Onaway seeking public input on budget
ONAWAY – Taxpayers in Onaway will be asked for their input as to how city officials should fix its ongoing budget problem.
City commissioners voted to send a survey to taxpayers, prefaced with a letter explaining the current financial situation. The letter states the city took in more than $420,000 in tax revenues five years ago. This is projected to bring in about $340,000 for the new fiscal year beginning April 1.
There are three options in the survey: eliminate the city’s police department to save up to $80,000 a year, let some of the streets go, or pay up to four mills. The third option would cost about $100 per year to the owner of a property worth $50,000 and let the city keep its police force and invest in its roads.
Completed surveys are due back by Feb. 1, City Manager Joe Hefele said. The answers aren’t binding and can be submitted anonymously via a postage-paid envelope, although Hefele is hoping to get a good response, he said. The survey itself topped by the city seal, and only those with the seal will be counted.
“We’re just trying to get an idea of where our taxpayers stand on where we’re at financially,” he said.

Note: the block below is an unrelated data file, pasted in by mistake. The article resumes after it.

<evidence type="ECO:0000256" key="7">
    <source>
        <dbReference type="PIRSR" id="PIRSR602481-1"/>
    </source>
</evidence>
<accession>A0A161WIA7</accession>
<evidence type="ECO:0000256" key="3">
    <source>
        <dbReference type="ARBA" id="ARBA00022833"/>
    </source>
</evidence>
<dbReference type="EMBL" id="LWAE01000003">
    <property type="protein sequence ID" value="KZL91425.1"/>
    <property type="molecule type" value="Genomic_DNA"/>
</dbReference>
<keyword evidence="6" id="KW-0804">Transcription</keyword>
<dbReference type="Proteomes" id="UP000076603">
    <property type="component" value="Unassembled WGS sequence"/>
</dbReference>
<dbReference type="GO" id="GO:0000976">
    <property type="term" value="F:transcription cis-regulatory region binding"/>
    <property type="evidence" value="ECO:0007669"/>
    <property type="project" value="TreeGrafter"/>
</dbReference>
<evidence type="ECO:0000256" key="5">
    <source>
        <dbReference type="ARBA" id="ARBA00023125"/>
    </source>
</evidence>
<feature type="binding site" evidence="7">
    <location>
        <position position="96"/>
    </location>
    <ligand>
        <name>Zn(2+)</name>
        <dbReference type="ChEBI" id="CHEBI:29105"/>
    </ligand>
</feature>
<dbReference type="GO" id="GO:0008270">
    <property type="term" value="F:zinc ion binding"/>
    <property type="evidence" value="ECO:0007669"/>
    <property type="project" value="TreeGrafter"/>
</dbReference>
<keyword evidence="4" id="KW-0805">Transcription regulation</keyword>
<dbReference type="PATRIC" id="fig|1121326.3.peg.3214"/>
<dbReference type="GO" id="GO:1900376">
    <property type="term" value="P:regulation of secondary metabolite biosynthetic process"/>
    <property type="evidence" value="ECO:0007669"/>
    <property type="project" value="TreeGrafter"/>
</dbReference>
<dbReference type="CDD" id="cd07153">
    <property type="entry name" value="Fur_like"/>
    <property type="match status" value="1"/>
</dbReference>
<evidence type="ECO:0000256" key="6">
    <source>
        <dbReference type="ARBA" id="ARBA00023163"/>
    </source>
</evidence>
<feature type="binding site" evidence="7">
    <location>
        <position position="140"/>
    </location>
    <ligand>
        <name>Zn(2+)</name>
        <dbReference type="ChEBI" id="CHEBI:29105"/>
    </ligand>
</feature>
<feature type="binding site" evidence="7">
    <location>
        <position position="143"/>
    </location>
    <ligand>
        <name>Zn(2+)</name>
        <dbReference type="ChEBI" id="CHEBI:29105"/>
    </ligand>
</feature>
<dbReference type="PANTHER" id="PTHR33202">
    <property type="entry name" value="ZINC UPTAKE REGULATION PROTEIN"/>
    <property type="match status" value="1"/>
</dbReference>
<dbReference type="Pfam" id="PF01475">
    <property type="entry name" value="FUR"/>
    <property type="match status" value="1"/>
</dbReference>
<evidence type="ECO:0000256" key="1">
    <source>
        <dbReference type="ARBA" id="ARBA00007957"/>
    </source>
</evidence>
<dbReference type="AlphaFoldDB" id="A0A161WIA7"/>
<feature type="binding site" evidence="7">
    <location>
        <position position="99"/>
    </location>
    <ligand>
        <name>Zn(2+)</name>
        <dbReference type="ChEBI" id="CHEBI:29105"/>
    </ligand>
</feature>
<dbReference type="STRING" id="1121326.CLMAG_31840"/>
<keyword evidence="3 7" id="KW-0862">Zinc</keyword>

Onaway’s budget was already stretched thin in recent years, and Hefele told commissioners he once again could plug the general fund deficit by moving money out of other city funds. This would require taking a projected $53,000, in bits and pieces, from the city’s major and local streets, water, sewer and motor vehicle funds.
“When you do that, you’re taking money that should be available to make improvements to the street system and the water system and using it to do nothing but plug a hole,” he said. “It’s not something that is sustainable.”
If the city were to go this route, it would be the fourth year in a row that it did, Hefele said.
A new deficit could open anyway, as the city could have to spend as much as $25,000 for a state-mandated water system study, Hefele told commissioners.
There’s also a question about how much in revenues the city will get from the state, Hefele said. When lawmakers replaced revenue sharing with the Economic Vitality Incentive Program in 2011, it also meant the elimination of annual projections of how much municipalities would get.
Jordan Travis can be reached via email at email@example.com or by phone at 358-5688.